Plumbing problems run the gamut from minor nuisances to floods so serious they can threaten your entire home. While your septic system politely stays out of your way most of the time, it can create significant issues when something goes wrong. Backups are among the most common problems septic system owners face, and they can be messy, disruptive, and expensive.
Early warning signs of a backup can include foul odors and slow-running drains. Once you notice these warning signs, you may not have long before sewage returns through your drains. If you think you can put off addressing these disturbing indications for a few more days, here are three reasons to treat an imminent septic system backup as an emergency requiring urgent attention.
1. You Can Avoid Extensive Damage
Septic system backups typically occur due to neglected maintenance that allows solid waste or grease to infiltrate the drain field. This waste will eventually clog the distribution box or drain tiles, preventing effluent from dispersing into the field. Since your tank should maintain a relatively constant effluent level, anything that prevents this water from escaping will cause tank levels to rise.
Unfortunately, the inlet plumbing is usually the easiest escape route for this excess water. Once your system begins running slowly, water will begin working its way back toward your home. Addressing this issue as soon as you notice a problem can prevent sewage from flowing through your drains, saving you from a costly and unpleasant clean-up job.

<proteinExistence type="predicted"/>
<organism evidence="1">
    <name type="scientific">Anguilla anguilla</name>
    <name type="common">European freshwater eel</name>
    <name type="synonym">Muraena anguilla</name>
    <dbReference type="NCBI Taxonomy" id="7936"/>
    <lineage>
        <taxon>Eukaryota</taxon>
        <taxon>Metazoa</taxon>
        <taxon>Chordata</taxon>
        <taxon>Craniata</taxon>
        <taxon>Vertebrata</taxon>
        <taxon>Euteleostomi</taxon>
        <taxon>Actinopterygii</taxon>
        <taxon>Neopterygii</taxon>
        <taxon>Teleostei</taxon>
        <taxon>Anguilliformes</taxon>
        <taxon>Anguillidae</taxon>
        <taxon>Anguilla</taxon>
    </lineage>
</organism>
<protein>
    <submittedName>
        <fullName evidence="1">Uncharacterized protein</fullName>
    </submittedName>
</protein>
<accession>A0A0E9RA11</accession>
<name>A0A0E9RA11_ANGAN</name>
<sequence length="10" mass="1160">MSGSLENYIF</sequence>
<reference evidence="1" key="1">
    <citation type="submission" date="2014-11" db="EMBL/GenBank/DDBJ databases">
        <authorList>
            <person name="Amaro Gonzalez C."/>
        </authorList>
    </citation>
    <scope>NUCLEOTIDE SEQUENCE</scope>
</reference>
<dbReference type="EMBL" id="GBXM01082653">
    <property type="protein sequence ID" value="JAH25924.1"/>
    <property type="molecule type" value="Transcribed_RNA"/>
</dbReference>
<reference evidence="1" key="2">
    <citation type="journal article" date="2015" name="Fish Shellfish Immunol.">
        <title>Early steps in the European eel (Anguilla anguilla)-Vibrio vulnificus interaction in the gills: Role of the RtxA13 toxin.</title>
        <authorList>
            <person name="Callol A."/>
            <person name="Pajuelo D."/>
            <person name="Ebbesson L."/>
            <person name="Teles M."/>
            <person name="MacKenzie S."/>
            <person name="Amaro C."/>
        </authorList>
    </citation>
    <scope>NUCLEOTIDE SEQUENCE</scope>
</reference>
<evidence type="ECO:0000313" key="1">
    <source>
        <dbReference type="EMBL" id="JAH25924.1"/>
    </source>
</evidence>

2. You'll Make Fixing the Problem Easier
The longer you wait, the more overfilled your tank and septic lines will become. In many cases, you can resolve a septic system backup by pumping your tank and, if necessary, hydro-jetting your septic lines to clear any obstructions. However, the more backed up the tank becomes, the more challenging this job will be for your septic services company.
Making an emergency call before your system becomes completely saturated will reduce the likelihood of an extremely difficult and expensive repair. Since the job won't be so hard, it will take less time, and you'll be able to return to using your home's plumbing much sooner.
3. You May Save Your Septic System
Solid waste and grease can do more than clog your septic system's plumbing. Your septic tank and drain field rely on helpful microfauna (bacteria and other tiny animals) to maintain waste levels. These helpful critters are aerobic, which means they require an oxygen-rich environment. Solid waste can create an anaerobic environment in your septic field, killing off the helpful bacteria that break down effluent.
The longer this situation goes on, the more damage you'll do to your septic's drain field. Given enough time, excessive solid waste can cause your drain field to fail, forcing you to spend a shockingly large amount of money on a new one. By quickly dealing with any emergency clogs in your septic system, you can potentially save yourself from a five-figure drain field replacement.
Reach out to an emergency septic system service to learn more.
It isn't always easy to know where to start when it comes to household maintenance, but a few years ago I realized I needed a new septic system. We were having a problem with our drains draining properly, so we turned to some experts for some help. They walked us through every aspect of the plumbing process, and within a few days, we were having a brand new septic tank installed. It was great to see just how much better things ran when the septic was working, and this blog is evidence of how much something like that can help.